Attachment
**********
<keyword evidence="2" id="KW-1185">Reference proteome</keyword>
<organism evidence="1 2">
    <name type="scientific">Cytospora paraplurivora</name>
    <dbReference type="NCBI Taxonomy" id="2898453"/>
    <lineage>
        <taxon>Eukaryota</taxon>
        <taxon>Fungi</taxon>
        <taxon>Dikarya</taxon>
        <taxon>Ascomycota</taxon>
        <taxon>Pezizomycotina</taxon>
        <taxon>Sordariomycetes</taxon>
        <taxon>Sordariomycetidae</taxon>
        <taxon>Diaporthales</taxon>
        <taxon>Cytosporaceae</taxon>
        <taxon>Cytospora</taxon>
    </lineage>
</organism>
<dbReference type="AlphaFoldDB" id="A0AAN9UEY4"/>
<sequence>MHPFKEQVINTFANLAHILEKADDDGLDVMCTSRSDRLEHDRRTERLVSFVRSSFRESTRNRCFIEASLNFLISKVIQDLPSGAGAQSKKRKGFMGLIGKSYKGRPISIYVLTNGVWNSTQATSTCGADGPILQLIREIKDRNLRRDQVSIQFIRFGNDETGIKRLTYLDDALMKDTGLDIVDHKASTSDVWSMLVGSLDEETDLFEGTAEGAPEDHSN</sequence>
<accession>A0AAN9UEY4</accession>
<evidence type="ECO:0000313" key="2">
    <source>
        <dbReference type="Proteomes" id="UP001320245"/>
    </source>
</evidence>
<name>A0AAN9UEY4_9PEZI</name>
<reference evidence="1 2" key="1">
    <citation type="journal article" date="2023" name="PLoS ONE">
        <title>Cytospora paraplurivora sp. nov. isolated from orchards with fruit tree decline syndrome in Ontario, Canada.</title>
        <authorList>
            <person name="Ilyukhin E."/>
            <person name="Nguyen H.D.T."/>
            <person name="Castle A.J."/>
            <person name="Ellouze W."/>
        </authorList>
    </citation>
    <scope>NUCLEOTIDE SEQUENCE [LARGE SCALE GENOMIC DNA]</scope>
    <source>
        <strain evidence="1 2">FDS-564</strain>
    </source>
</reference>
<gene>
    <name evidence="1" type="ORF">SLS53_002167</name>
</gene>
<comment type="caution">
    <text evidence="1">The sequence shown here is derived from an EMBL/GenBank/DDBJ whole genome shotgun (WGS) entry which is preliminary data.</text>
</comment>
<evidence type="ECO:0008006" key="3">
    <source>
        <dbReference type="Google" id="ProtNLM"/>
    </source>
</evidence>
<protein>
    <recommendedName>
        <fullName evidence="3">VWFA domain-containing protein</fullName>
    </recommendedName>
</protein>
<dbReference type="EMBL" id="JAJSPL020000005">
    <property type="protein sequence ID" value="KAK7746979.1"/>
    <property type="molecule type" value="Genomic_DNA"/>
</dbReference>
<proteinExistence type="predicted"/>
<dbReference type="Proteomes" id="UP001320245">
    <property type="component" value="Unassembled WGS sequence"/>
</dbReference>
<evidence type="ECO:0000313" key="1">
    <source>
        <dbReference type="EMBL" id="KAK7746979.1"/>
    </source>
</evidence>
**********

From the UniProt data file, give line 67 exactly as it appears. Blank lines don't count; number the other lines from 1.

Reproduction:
    <source>